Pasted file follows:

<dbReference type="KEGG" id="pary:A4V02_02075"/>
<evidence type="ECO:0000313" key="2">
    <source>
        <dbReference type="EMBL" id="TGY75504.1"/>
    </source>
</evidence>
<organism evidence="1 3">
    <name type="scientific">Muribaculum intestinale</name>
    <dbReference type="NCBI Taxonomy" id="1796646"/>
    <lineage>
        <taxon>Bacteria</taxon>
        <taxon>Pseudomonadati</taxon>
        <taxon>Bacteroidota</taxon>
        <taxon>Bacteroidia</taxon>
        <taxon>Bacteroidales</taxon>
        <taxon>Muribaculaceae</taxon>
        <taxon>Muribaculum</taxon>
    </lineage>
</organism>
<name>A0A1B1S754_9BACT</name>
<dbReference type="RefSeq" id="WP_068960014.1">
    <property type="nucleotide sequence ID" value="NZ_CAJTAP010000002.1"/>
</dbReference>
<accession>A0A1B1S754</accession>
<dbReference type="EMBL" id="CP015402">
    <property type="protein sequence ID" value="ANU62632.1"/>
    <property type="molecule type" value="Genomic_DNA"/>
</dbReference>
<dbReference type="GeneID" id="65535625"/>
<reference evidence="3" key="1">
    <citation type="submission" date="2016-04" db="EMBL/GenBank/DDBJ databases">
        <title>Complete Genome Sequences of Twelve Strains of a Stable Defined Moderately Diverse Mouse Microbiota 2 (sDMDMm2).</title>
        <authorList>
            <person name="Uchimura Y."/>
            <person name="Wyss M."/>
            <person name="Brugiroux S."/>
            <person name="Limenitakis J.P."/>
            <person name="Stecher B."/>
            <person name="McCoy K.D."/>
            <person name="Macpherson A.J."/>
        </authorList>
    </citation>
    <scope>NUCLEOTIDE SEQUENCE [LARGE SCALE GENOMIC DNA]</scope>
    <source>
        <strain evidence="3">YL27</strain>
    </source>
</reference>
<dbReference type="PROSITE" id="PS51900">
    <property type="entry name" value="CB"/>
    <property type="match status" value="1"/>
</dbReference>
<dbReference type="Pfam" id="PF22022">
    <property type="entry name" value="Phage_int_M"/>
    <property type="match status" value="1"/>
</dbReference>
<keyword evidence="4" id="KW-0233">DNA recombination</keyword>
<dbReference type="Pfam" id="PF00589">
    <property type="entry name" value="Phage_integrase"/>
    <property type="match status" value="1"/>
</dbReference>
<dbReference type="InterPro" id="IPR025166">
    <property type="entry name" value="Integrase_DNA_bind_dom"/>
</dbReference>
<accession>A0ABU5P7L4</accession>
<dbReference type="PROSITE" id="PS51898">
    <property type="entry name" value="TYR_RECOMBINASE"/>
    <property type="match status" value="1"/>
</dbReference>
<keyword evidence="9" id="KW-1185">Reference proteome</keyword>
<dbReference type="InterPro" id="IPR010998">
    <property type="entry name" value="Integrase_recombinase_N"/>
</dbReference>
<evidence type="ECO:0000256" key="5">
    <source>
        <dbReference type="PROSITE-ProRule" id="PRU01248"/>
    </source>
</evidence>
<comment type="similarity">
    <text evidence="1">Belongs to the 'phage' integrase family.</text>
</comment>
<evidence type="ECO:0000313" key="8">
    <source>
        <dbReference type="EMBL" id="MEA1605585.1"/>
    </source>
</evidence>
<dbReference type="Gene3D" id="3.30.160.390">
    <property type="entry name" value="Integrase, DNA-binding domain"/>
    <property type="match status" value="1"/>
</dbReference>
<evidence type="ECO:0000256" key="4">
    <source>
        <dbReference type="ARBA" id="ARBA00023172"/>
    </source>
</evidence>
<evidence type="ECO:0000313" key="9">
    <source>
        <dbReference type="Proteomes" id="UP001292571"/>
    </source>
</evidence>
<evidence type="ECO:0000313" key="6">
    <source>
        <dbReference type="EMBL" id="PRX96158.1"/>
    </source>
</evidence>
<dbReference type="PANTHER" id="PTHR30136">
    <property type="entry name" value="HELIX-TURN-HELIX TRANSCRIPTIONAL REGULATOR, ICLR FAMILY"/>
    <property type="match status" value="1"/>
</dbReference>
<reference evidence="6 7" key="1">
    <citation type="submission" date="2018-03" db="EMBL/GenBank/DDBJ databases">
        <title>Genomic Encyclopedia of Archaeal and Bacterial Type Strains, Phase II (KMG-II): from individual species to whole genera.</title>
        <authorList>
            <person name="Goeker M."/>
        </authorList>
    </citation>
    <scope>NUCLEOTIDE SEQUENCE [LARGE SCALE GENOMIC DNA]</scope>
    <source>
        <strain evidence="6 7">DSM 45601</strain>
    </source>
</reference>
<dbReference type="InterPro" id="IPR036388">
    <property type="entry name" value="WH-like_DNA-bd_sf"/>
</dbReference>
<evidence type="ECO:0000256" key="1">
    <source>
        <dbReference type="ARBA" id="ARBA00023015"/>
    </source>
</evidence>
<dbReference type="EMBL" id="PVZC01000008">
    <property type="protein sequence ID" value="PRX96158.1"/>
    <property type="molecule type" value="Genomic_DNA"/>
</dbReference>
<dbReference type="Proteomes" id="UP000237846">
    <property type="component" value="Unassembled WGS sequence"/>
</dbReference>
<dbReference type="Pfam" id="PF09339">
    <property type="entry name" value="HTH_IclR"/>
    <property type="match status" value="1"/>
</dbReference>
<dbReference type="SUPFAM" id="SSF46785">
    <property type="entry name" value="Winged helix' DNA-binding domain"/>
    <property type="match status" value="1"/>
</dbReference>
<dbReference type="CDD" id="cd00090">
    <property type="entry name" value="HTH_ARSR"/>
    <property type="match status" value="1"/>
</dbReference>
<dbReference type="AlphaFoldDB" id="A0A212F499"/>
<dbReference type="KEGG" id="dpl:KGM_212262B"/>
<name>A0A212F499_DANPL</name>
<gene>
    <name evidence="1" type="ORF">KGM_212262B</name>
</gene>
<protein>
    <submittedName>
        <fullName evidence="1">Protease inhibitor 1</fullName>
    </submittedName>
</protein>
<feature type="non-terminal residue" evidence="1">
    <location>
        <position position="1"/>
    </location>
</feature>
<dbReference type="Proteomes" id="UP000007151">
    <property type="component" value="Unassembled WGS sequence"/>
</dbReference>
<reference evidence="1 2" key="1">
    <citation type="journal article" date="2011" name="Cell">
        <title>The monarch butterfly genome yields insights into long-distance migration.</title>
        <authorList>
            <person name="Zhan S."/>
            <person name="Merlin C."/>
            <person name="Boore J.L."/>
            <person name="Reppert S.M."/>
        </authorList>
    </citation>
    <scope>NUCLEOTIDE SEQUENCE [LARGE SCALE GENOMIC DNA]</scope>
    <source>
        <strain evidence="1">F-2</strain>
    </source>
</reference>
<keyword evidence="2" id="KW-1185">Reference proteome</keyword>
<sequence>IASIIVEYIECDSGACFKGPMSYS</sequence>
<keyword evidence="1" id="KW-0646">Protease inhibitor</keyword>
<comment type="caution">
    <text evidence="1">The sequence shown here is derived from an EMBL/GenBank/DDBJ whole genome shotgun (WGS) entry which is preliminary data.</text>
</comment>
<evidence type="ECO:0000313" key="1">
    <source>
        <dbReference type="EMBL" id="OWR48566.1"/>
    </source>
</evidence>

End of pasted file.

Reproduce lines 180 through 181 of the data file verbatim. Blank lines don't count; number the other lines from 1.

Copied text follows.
    </source>
</reference>